Payton Doing The Little Things Right

TAMPA, FL - Standing a mere 5-foot-7, outfielder Mark Payton isn't somebody who jumps off the field with his physical tools. But with his attention to detail and ability to consistently do the little things right, he is somebody who stands out on a baseball diamond and also supports the notion that great things come in small packages.

Following a promotion to the Florida State League last season, Mark Payton is proving himself yet again as the second season of his professional career progresses, relying on his smarts and knowledge of the game to set him apart from the other players.

“I was really impressed with how intelligent he is, he really knows the game,” hitting coach Tommy Slater of his first impressions of the 23-year-old outfielder.

Manager Dave Bialas agreed that it is Payton’s awareness that makes him such an asset.

“He plays the game very hard," Bialas said. "He’s a smart player with a great work ethic. You would want every player in the organization to go about his business the way Mark does."

Only 14 games into the season, the 2014 seventh-round pick is hitting an even .300, racking up 18 hits and two stolen bases, something that the organization has taken notice of. It was also noted how well Payton performed during Spring Training too.

“He had a great camp," "Bialas said. "He plays centerfield and I think he could play centerfield in the big leagues. He was great defensively, he swung the bat well, and he steals bases."

Payton was one of the real standouts in Spring Training camp and that's not always the easiest thing to do for essentially a first-year pro like him.

"I think it went as well as good as it could," Payton said. "It was my first one. I went out there with a positive attitude. I think I probably could have gotten more sleep.

"Waking up every day early is tough, especially when during the offseason you’re up at 10 o’clock and then Spring Training starts and you’re up at 6 or 7 and your body doesn’t respond as well as you think it would."

As he's been prone to do in his brief career thus far, however, he made the adjustment. He's done it in the batter's box too. Hitting eleven doubles in his inaugural professional season and three so far in his sophomore season as well as three triples, Payton is also regarded as a threat at the plate.

"He looks really good up at the plate," Slater said. "He has great strike zone discipline, he understands what he wants to do up there, and he always has a game plan for what he wants to do at each of his up-at-bats. He really knows himself as a hitter which is fun to be around. He does the little stuff right."

Despite Payton only being 5-foot-7, his height is apparently not an issue and dismissing him so quickly because of it can be a fool's errand. Bialas ensures that his size does not matter in the slightest, comparing him to Boston Red Sox second baseman Dustin Pedroia who is listed at just 5-foott-9.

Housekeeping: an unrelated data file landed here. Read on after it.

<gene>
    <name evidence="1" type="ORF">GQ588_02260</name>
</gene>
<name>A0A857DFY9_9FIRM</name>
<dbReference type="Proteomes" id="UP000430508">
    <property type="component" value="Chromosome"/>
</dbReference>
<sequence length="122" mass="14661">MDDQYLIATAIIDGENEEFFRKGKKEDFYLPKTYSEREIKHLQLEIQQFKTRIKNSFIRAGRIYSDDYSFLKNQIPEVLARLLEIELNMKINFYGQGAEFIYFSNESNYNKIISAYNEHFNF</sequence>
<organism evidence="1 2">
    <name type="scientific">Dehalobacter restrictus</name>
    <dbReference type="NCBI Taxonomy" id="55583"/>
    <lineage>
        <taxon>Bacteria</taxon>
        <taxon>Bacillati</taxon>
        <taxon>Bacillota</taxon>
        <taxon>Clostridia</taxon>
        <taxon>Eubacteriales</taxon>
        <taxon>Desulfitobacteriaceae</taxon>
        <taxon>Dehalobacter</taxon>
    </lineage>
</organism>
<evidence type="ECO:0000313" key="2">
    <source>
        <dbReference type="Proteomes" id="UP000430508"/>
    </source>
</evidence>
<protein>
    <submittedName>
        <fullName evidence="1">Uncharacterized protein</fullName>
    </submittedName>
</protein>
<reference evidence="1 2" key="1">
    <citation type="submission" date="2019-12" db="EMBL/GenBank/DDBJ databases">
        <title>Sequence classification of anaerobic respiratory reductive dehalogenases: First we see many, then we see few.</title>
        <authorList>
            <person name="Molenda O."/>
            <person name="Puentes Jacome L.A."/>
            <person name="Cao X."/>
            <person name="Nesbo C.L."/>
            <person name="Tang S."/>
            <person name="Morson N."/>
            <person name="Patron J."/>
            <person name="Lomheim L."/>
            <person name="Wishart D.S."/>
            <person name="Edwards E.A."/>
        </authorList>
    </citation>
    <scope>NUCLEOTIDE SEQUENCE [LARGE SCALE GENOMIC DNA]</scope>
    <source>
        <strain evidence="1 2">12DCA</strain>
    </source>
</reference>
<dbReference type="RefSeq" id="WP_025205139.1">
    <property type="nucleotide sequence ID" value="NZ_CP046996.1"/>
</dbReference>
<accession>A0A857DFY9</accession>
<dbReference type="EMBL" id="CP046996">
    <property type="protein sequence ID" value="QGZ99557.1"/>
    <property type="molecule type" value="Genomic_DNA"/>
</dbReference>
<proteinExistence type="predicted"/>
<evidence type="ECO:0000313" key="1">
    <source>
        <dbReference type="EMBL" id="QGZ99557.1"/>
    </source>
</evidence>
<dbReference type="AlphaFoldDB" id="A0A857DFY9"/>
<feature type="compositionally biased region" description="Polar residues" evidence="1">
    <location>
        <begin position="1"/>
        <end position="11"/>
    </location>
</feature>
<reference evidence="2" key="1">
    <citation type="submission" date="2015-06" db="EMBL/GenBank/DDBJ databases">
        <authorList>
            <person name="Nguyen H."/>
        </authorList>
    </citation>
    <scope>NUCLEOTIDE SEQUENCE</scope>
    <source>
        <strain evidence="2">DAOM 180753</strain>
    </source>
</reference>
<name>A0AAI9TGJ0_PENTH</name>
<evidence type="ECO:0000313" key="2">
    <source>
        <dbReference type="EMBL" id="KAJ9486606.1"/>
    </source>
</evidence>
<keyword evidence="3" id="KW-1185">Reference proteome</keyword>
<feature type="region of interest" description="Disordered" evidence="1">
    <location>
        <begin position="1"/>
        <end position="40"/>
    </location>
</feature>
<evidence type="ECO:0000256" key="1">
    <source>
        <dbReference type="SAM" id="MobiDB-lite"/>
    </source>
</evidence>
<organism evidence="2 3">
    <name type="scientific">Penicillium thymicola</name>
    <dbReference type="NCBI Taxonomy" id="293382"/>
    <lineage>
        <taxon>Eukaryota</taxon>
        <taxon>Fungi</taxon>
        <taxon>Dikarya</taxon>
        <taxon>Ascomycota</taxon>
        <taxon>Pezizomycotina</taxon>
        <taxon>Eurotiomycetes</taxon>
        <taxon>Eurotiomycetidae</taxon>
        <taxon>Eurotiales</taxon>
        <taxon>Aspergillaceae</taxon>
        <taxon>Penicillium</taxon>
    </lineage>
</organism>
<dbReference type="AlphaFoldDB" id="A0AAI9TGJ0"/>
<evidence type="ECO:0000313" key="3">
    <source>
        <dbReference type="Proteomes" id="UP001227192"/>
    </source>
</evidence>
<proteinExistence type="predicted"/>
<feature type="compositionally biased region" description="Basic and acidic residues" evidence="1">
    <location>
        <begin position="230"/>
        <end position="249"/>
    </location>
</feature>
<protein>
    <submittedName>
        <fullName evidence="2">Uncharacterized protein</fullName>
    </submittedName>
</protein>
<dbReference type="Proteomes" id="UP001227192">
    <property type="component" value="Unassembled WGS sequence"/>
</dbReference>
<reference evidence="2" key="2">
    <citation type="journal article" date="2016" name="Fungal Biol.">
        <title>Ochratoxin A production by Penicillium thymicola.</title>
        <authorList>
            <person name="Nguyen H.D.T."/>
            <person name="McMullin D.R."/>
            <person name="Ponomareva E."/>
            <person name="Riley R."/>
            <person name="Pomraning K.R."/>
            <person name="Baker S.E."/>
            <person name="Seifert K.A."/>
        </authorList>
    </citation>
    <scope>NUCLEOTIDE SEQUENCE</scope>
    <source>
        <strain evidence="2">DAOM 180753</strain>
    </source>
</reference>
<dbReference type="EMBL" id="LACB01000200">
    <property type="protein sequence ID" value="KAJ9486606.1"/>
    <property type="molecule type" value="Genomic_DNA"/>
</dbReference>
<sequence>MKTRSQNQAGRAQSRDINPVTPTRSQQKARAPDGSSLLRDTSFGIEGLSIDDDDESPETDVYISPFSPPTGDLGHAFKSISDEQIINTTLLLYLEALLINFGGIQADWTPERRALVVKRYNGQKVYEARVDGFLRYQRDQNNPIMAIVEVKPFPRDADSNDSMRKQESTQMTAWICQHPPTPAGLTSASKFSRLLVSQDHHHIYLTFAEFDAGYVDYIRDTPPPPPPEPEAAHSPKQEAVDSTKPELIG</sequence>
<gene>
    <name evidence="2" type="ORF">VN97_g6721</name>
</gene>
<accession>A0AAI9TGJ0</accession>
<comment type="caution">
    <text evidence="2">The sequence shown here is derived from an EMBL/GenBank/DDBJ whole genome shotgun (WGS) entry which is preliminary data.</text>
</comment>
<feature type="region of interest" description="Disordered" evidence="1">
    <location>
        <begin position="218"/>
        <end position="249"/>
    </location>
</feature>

"He’s strong, he’s not a weak kid and he actually has some power," Bialas said. "He’s no home run hero but he can drive the ball to the gaps. He’s built."

"Mark has the ability to get the barrel to the ball, and as long as you can do that, you can drive the ball," Slater added. "And he can definitely drive the ball.”

Payton has certainly proven this ability to drive the ball into gaps, with a combined average of .315 for both of his professional seasons thus far and a .485 slugging percentage. Payton attributes this strength to the work he put in during the offseason, explaining that he got a personal trainer.

"I was really trying to get quicker, stronger, and I really worked on my hitting and my arm strength,” Payton said. "I lost some weight and I gained some more lean muscle mass."

It is clear that Payton is settling in to his new position in Tampa, having gained some experience last year during the little time he spent with the team. He has found he knows what to expect more and has a better grip of how things operate in the clubhouse.

While some might expect the prospect to be disappointed that he was not moved up further, Payton said he feels good where he is, and had no hard feelings towards the fact that he was not given a position at the Double=A level.

"I don’t have any expectations," he said. "It’s never a player’s call to tell them ‘I’m ready to move up’. You have to go out there everyday and prove yourself."

Just two weeks into the season he is out to prove himself in what is his first full minor league season, and he knows how to get there; doing all of the the little things right.

"It’s going alright," he said. "It’s different things on different days, whether it’s a bunt or finding ways to steal a bag, or making a defensive play in the outfield, it’s what I need to bring to the table everyday."

Slater echoes this by saying there is no one thing he thinks Payton needs to improve on, noting that it’s day to day improvements that need to be made in accordance to what the team faces during games.

"I love his savvy and his intelligence," Slater said. "He watches and pays attention to every detail of the game.

"Whether it's something the opposing pitcher may be doing or something an opposing infielder may be doing, he has an ability to pick up pitcher tendencies and steal bases. He picks up on all the little things that the other team is doing that help him help us to win games."

Doing all of those little things right, however, are the byproduct of wanting to the play the game and Payton is enjoying everything that has come to him, saying that what he was most excited about this season was getting to play the sport he loves.

"Being able to play everyday," he said," this will be my first full season and it’s all about finding out how my body responds everyday. It’s getting to play a lot of baseball…and not having to deal with school.”

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